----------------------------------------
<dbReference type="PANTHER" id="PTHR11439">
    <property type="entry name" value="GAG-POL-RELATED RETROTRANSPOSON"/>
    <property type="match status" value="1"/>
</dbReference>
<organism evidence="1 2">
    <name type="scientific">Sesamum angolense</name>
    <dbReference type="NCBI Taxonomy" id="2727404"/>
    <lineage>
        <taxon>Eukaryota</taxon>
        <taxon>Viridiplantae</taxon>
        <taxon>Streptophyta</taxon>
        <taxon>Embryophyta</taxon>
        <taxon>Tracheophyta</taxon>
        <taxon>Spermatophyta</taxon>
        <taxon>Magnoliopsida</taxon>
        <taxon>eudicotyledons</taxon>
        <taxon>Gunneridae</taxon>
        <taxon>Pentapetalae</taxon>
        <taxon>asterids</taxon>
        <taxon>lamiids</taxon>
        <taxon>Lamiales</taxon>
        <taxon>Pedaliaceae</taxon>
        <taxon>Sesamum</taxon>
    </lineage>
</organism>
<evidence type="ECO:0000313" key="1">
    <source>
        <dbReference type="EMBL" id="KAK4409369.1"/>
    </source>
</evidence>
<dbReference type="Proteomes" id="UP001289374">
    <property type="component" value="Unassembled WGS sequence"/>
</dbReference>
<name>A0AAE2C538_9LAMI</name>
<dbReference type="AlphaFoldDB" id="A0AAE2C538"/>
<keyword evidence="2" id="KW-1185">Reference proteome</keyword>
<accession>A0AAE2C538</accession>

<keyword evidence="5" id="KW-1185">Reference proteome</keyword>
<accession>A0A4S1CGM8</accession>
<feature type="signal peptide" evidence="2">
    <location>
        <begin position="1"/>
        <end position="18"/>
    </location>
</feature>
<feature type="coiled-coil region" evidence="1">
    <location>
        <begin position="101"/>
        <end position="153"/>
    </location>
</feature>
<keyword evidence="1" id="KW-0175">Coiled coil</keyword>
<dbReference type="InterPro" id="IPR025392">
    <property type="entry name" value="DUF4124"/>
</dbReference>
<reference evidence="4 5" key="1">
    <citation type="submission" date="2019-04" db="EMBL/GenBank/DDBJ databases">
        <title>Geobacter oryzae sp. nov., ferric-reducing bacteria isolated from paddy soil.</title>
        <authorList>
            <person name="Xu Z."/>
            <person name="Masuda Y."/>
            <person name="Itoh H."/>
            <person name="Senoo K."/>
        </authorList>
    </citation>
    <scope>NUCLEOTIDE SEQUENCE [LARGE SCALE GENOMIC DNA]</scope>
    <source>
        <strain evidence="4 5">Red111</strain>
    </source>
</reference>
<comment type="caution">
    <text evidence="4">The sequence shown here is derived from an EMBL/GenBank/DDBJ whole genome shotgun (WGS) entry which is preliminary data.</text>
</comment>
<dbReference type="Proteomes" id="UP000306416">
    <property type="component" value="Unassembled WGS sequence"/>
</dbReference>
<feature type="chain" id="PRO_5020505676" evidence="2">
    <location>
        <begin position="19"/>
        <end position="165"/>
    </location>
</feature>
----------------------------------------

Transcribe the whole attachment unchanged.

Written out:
<dbReference type="PANTHER" id="PTHR11439">
    <property type="entry name" value="GAG-POL-RELATED RETROTRANSPOSON"/>
    <property type="match status" value="1"/>
</dbReference>
<organism evidence="1 2">
    <name type="scientific">Sesamum angolense</name>
    <dbReference type="NCBI Taxonomy" id="2727404"/>
    <lineage>
        <taxon>Eukaryota</taxon>
        <taxon>Viridiplantae</taxon>
        <taxon>Streptophyta</taxon>
        <taxon>Embryophyta</taxon>
        <taxon>Tracheophyta</taxon>
        <taxon>Spermatophyta</taxon>
        <taxon>Magnoliopsida</taxon>
        <taxon>eudicotyledons</taxon>
        <taxon>Gunneridae</taxon>
        <taxon>Pentapetalae</taxon>
        <taxon>asterids</taxon>
        <taxon>lamiids</taxon>
        <taxon>Lamiales</taxon>
        <taxon>Pedaliaceae</taxon>
        <taxon>Sesamum</taxon>
    </lineage>
</organism>
<evidence type="ECO:0000313" key="1">
    <source>
        <dbReference type="EMBL" id="KAK4409369.1"/>
    </source>
</evidence>
<dbReference type="Proteomes" id="UP001289374">
    <property type="component" value="Unassembled WGS sequence"/>
</dbReference>
<name>A0AAE2C538_9LAMI</name>
<dbReference type="AlphaFoldDB" id="A0AAE2C538"/>
<keyword evidence="2" id="KW-1185">Reference proteome</keyword>
<accession>A0AAE2C538</accession>

<keyword evidence="5" id="KW-1185">Reference proteome</keyword>
<accession>A0A4S1CGM8</accession>
<feature type="signal peptide" evidence="2">
    <location>
        <begin position="1"/>
        <end position="18"/>
    </location>
</feature>
<feature type="coiled-coil region" evidence="1">
    <location>
        <begin position="101"/>
        <end position="153"/>
    </location>
</feature>
<keyword evidence="1" id="KW-0175">Coiled coil</keyword>
<dbReference type="InterPro" id="IPR025392">
    <property type="entry name" value="DUF4124"/>
</dbReference>
<reference evidence="4 5" key="1">
    <citation type="submission" date="2019-04" db="EMBL/GenBank/DDBJ databases">
        <title>Geobacter oryzae sp. nov., ferric-reducing bacteria isolated from paddy soil.</title>
        <authorList>
            <person name="Xu Z."/>
            <person name="Masuda Y."/>
            <person name="Itoh H."/>
            <person name="Senoo K."/>
        </authorList>
    </citation>
    <scope>NUCLEOTIDE SEQUENCE [LARGE SCALE GENOMIC DNA]</scope>
    <source>
        <strain evidence="4 5">Red111</strain>
    </source>
</reference>
<comment type="caution">
    <text evidence="4">The sequence shown here is derived from an EMBL/GenBank/DDBJ whole genome shotgun (WGS) entry which is preliminary data.</text>
</comment>
<dbReference type="Proteomes" id="UP000306416">
    <property type="component" value="Unassembled WGS sequence"/>
</dbReference>
<feature type="chain" id="PRO_5020505676" evidence="2">
    <location>
        <begin position="19"/>
        <end position="165"/>
    </location>
</feature>